LONDON – Prime Minister Boris Johnson's attempts to impose a Brexit plan through Parliament this week may be halted by open House of Commons Chairman John Berkov on Monday.
Johnson is facing another step in the ongoing Brexit saga, and after the Prime Minister concludes an agreement with the European Union, Berkov may refuse to allow the vote, as rules usually prohibit the same measure from being repeated for a second time during the same session. of Parliament, unless something has changed.
Berkov is expected to make a statement shortly after Parliament opens at 2.30pm (9.30pm ET).
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Johnson, who pledged his political career to leave the European Union on October 31, hoped his divorce plan would be voted on at an extraordinary session of Parliament on Saturday. But, as with much in common with Brexit, the session did not go as planned.
Johnson was ambushed by rebel lawmakers who forced the government to ask Europe for another extension – something Johnson once promised would be more "dead in the ditch" than it does.
Johnson sent a letter on Saturday to Brussels requesting an extension, but in a move highlighting the strained standards of British ships, he did not sign it and immediately sent a second question that he did not actually ask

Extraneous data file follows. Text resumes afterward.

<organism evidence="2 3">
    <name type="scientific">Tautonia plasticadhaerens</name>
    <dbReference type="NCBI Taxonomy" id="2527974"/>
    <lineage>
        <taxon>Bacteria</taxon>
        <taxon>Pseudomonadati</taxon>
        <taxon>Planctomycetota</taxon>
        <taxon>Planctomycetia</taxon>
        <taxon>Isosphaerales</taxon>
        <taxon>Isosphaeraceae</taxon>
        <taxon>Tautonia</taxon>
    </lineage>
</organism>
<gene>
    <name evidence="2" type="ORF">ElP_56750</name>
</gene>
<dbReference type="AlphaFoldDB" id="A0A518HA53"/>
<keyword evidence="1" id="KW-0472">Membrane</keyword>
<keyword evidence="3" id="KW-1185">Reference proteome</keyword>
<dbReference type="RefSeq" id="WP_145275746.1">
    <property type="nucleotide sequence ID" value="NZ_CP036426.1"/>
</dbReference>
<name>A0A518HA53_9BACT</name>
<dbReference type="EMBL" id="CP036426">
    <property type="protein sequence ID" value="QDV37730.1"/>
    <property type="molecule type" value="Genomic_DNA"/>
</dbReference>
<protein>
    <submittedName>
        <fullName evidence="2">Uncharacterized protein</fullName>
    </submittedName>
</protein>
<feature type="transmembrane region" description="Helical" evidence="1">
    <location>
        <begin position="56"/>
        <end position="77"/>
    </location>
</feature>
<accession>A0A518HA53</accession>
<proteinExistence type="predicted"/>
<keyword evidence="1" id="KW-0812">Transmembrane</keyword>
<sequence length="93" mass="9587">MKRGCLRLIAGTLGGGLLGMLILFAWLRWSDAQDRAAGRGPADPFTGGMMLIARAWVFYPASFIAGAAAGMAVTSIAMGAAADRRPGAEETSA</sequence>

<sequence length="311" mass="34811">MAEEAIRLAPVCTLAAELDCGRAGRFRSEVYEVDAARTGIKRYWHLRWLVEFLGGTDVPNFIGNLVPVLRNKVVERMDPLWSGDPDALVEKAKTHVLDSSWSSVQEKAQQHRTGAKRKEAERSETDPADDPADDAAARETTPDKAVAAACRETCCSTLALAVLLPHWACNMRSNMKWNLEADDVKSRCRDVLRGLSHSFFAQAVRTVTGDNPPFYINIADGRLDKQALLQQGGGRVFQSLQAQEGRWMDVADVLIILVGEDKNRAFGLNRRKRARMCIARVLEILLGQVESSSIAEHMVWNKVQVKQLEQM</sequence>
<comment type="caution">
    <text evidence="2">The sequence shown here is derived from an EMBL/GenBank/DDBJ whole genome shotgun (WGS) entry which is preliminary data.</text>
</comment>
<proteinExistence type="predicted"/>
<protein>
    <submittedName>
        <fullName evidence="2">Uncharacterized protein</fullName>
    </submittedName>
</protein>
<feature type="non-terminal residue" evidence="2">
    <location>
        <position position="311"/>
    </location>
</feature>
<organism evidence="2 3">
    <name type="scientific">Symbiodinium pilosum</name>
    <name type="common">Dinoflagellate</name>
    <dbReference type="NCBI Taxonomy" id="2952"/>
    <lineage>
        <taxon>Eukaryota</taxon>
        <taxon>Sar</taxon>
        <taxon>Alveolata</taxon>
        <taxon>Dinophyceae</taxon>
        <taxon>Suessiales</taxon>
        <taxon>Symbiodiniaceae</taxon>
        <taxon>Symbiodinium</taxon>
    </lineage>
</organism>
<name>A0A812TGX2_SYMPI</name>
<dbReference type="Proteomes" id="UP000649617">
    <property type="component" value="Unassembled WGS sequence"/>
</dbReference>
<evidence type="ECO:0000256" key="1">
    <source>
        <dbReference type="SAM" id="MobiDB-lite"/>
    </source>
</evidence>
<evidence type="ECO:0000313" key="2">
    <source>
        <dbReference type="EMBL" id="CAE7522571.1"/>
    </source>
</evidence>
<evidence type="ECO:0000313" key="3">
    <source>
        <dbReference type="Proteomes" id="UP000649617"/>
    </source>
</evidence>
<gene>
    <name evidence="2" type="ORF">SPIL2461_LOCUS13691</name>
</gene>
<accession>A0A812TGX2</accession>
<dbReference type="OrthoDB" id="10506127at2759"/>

. European officials have not yet responded to the request for more time to reach a deal through P The European leaders of the other 27 Member States will be in conflict between their desire to put the Brexit issue and the desire to avoid the UK collapsing with the EU without any deal, and they are expected to agree on an extension.
Whatever happens on the other side of the English Channel, British government ministers have confirmed Johnson's intention to leave the European Union with SW on October 31, come what may, and said they believe they have numbers to get a divorce deal through Parliament this week.
"It seems we have the numbers in the House of Commons, why? Didn't Parliament pass this? We will do this next week, "Foreign Minister Dominch Raab told the BBC on Sunday.
Raab added that the government would continue to speak with the governments of the Northern Irish allies of the government, the Democratic Unionist Party, which is currently opposing the deal as it treats Northern Ireland differently from the rest of the UK
DUP support, which has 10 seats in parliament, would give Johnson a better chance of completing the deal.
an early divorce plan agreed by former Prime Minister Theresa May, who was rejected three times by Parliament, comes after the opposition label of the British label called for a second referendum on whether Britain should even leave the European Union.
Tense the start of parliamentary week also comes as the highest court in Scotland has to consider whether Johnson deliberately decided to block Parliament's intention by not signing the first letter and sending the second, even if he technically complied with what it is required by him, according to the Associated Press.